IN 2008, WHEN I had left a decade in the sex industry and was a year into my music industry life, the queer punk band I managed was invited to Art Basel Miami to perform at the party of a cool Soho gallery. Its ultrarich owner traded multimillion dollar works by Koons and Pollock like stock but maintained a frisson of danger by courting the downtown and underground.
For a sense of Art Basel’s saturation of wealth, art collective MSCHF installed a piece called “ATM Leaderboard” at the 2022 fair. It was a functioning cash machine which displayed the photo, name, and account balance of anyone who used it. The winning balance: $9.5 million.
We hung around and dined out with celebs on wealthier friends’ dimes. Saw hormonal work by the gallery’s cock-shock darlings Dash Snow and Dan Colen, gorgeous intricate sleaze drawings by Aurel Schmidt, and laser-carved cash sculptures by Scott Campbell. The party we’d come to perform for was the hit of Basel, and the gallerist was excited to take the singer to a show he thought she’d really click with having grown up poor and rural: Jonah Freeman and Justin Lowe’s complete recreation of a meth house. A mazelike installation on multiple levels—burned out kitchen, rotting refrigerators, fried couches, cigarettes, jars and tubes and trash and destruction everywhere—it looked like a revved-up Hollywood set version of places we’d all been. I stood outside the poverty simulacrum chatting with the gallerist’s (stunning, young) companion who let me know the second he was out of earshot that she was a sex worker and left the lines blurred about what precisely she was doing there.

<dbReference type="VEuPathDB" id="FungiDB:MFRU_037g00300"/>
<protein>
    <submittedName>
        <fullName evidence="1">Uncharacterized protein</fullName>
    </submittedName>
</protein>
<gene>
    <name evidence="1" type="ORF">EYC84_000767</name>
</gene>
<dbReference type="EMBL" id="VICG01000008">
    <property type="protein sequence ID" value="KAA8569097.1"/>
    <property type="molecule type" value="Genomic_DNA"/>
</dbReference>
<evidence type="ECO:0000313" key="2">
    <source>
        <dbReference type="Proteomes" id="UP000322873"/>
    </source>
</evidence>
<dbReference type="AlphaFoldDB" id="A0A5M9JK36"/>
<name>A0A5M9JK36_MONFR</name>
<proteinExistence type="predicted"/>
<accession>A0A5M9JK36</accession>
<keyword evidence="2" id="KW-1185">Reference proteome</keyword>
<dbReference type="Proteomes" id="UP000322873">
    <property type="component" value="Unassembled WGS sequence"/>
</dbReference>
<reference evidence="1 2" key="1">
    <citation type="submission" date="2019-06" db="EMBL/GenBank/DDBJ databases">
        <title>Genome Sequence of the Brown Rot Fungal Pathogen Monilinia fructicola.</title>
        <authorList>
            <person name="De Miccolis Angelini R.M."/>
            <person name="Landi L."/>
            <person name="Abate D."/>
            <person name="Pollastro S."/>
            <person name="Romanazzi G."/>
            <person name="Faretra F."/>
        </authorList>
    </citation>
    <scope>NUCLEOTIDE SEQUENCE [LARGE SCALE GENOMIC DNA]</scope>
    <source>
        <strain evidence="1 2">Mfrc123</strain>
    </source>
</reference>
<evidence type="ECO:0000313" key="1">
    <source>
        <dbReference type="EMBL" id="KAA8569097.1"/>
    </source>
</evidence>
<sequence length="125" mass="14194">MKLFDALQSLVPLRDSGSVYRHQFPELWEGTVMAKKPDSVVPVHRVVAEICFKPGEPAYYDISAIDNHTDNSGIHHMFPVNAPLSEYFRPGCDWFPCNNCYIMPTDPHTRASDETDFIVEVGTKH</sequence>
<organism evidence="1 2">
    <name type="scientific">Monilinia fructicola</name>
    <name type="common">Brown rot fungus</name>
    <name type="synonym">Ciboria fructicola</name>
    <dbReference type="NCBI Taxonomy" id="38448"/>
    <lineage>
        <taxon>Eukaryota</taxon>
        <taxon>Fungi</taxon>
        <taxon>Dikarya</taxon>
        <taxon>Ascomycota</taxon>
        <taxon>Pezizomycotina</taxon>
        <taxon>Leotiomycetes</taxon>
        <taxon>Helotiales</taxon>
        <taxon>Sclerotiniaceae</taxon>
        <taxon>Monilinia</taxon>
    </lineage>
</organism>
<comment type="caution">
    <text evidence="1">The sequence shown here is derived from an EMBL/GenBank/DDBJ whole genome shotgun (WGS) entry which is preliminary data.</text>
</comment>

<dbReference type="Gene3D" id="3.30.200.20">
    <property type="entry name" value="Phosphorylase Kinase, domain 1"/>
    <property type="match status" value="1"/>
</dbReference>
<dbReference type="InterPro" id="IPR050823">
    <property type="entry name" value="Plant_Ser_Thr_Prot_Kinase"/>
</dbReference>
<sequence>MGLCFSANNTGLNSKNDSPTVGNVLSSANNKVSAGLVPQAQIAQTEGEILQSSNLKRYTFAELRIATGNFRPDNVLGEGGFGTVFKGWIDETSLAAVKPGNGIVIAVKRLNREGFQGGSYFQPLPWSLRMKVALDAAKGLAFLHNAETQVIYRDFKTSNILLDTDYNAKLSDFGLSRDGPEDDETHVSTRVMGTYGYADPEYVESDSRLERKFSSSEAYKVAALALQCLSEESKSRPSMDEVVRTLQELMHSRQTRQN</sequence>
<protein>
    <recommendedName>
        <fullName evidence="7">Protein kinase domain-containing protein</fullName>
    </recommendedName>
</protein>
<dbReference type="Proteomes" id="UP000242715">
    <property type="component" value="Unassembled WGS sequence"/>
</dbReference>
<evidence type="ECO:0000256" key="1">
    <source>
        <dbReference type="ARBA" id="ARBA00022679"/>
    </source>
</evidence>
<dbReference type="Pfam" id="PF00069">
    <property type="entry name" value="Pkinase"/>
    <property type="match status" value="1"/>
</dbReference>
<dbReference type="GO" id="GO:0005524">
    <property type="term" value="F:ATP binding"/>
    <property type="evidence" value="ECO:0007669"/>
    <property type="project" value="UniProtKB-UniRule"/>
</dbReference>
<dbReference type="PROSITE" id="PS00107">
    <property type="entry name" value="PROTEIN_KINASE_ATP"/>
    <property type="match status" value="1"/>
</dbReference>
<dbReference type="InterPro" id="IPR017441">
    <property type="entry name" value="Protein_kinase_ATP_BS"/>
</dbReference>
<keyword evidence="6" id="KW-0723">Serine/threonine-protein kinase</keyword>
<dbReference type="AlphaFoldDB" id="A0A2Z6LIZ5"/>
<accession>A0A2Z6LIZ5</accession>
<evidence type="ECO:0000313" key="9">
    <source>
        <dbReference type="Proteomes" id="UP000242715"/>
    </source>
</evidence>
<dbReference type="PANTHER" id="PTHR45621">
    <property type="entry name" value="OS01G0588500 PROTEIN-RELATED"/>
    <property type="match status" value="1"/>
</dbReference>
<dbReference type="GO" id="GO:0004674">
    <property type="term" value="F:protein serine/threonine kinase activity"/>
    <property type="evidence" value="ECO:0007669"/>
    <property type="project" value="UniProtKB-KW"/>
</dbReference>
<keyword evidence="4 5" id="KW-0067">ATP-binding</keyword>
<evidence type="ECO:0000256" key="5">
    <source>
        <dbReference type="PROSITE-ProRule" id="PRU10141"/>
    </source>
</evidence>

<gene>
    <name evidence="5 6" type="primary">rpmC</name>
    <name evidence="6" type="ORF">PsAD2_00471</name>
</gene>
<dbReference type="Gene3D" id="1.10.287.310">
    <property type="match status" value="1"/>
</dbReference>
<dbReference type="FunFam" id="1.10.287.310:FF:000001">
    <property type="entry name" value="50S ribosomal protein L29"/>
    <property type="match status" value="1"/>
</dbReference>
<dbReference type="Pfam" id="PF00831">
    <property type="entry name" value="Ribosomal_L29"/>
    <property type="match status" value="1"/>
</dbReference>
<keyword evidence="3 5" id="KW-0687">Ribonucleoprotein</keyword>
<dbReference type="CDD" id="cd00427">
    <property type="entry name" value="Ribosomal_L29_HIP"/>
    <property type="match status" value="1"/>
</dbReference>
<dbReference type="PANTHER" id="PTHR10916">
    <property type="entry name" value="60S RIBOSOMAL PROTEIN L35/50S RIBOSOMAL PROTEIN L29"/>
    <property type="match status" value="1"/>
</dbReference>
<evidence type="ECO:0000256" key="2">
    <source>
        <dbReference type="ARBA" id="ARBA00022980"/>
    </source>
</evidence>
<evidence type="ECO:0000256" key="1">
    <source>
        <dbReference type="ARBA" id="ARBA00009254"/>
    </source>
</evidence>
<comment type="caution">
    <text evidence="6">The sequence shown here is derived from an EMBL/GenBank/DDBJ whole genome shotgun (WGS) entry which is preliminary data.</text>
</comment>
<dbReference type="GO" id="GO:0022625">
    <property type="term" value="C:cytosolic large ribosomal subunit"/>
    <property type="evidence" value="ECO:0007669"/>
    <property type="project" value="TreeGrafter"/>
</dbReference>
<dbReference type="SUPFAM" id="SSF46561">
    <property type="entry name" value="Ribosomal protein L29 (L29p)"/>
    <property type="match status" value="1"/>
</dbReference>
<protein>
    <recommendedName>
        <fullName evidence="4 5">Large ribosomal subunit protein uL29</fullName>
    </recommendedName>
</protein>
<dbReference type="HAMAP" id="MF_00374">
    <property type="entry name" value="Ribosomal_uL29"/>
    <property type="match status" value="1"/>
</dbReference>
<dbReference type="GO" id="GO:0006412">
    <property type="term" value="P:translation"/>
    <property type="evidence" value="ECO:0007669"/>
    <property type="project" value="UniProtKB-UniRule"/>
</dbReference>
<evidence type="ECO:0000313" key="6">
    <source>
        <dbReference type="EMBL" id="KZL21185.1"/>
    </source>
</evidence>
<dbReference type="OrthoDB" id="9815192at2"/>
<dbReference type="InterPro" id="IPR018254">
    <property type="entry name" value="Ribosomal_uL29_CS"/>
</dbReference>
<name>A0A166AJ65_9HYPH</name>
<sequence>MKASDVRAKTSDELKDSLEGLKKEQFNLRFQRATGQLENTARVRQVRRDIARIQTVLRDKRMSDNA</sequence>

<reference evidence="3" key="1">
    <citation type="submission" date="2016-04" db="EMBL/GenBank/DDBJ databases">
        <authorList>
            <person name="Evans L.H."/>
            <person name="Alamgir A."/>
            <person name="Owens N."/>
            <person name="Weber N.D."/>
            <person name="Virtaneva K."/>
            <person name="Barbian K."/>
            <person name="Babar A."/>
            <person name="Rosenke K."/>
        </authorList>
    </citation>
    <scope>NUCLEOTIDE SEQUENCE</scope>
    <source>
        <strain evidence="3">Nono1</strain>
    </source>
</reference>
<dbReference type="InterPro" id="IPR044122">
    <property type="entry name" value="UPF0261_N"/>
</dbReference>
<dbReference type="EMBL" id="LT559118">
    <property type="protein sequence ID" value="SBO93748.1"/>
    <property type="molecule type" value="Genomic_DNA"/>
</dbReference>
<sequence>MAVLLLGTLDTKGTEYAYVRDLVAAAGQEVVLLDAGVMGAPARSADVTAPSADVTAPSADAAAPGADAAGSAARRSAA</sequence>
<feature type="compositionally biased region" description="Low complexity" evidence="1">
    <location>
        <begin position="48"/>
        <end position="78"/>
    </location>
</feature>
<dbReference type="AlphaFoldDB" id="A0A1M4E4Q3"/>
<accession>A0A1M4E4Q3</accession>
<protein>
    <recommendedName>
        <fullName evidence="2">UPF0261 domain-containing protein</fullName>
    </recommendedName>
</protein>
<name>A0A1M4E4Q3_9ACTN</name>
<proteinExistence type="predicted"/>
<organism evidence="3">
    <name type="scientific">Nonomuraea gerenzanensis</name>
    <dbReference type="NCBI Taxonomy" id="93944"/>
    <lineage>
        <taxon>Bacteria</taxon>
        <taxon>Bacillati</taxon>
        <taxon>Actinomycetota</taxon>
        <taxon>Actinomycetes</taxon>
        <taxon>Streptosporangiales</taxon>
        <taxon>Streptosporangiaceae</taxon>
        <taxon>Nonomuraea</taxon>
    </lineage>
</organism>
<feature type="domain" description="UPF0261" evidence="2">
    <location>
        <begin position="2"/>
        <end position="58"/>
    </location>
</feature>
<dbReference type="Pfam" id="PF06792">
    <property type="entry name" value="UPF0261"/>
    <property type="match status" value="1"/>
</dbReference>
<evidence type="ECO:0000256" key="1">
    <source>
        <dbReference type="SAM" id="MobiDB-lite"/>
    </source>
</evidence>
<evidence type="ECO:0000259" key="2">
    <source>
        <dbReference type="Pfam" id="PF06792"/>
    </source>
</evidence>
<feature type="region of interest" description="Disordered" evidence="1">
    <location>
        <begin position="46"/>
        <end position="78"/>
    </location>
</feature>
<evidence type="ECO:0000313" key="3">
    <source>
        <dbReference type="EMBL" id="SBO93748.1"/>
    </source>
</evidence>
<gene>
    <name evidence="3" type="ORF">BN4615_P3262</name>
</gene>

It wasn’t a surprise and it definitely wasn’t the last overlap or messy border between my old job in sex work and this new one, where I operated in professionalized spheres of music, art, and fashion. I regularly found I drew on the same skill set to navigate both roles, or more accurately, to navigate the gendered, racialized, sexualized, and class-stratified web of power that governs most of life, not just these particular industries. Sophia Giovannitti’s Working Girl: On Selling Art and Selling Sex plumbs these overlaps, drawing on Giovannitti’s experiences both as a sex worker and an artist to explore “the very similar work of selling art and selling sex.” In five chapters that move easily between cultural criticism, art theory, and sharply observed personal experience, Giovannitti raises fresh inquiries around fantasies of autonomy and authenticity in worlds heavily mediated by capital. In the chapter “On Meaning” she frames her argument: